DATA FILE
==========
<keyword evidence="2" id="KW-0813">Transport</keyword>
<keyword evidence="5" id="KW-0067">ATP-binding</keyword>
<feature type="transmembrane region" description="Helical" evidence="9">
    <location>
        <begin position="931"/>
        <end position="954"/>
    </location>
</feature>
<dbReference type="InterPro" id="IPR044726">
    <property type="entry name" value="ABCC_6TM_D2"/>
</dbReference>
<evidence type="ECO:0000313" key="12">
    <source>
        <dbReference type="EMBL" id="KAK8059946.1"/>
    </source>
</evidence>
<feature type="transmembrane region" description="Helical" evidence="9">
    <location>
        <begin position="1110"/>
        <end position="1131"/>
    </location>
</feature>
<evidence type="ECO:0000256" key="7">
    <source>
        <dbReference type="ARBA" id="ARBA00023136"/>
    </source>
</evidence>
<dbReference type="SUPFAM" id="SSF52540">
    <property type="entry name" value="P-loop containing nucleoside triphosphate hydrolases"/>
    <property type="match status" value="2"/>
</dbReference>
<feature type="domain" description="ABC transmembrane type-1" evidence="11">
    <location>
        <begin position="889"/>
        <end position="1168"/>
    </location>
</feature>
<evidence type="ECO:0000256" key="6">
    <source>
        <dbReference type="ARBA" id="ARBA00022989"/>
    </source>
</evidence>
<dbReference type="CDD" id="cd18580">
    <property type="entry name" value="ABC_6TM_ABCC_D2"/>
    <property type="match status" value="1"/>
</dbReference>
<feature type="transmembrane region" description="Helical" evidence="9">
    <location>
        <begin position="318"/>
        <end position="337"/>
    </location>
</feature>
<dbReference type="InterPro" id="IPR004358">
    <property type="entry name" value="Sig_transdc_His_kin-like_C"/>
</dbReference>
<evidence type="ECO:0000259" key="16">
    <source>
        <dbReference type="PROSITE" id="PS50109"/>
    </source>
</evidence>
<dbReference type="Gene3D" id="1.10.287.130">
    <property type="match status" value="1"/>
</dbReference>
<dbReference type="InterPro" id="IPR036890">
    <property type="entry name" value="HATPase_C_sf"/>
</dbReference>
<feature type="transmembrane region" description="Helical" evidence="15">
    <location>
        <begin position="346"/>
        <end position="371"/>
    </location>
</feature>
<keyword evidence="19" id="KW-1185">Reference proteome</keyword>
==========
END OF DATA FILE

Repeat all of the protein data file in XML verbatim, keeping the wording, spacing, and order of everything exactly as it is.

<keyword evidence="2" id="KW-0813">Transport</keyword>
<keyword evidence="5" id="KW-0067">ATP-binding</keyword>
<feature type="transmembrane region" description="Helical" evidence="9">
    <location>
        <begin position="931"/>
        <end position="954"/>
    </location>
</feature>
<dbReference type="InterPro" id="IPR044726">
    <property type="entry name" value="ABCC_6TM_D2"/>
</dbReference>
<evidence type="ECO:0000313" key="12">
    <source>
        <dbReference type="EMBL" id="KAK8059946.1"/>
    </source>
</evidence>
<feature type="transmembrane region" description="Helical" evidence="9">
    <location>
        <begin position="1110"/>
        <end position="1131"/>
    </location>
</feature>
<evidence type="ECO:0000256" key="7">
    <source>
        <dbReference type="ARBA" id="ARBA00023136"/>
    </source>
</evidence>
<dbReference type="SUPFAM" id="SSF52540">
    <property type="entry name" value="P-loop containing nucleoside triphosphate hydrolases"/>
    <property type="match status" value="2"/>
</dbReference>
<feature type="domain" description="ABC transmembrane type-1" evidence="11">
    <location>
        <begin position="889"/>
        <end position="1168"/>
    </location>
</feature>
<evidence type="ECO:0000256" key="6">
    <source>
        <dbReference type="ARBA" id="ARBA00022989"/>
    </source>
</evidence>
<dbReference type="CDD" id="cd18580">
    <property type="entry name" value="ABC_6TM_ABCC_D2"/>
    <property type="match status" value="1"/>
</dbReference>
<feature type="transmembrane region" description="Helical" evidence="9">
    <location>
        <begin position="318"/>
        <end position="337"/>
    </location>
</feature>
<dbReference type="InterPro" id="IPR004358">
    <property type="entry name" value="Sig_transdc_His_kin-like_C"/>
</dbReference>
<evidence type="ECO:0000259" key="16">
    <source>
        <dbReference type="PROSITE" id="PS50109"/>
    </source>
</evidence>
<dbReference type="Gene3D" id="1.10.287.130">
    <property type="match status" value="1"/>
</dbReference>
<dbReference type="InterPro" id="IPR036890">
    <property type="entry name" value="HATPase_C_sf"/>
</dbReference>
<feature type="transmembrane region" description="Helical" evidence="15">
    <location>
        <begin position="346"/>
        <end position="371"/>
    </location>
</feature>
<keyword evidence="19" id="KW-1185">Reference proteome</keyword>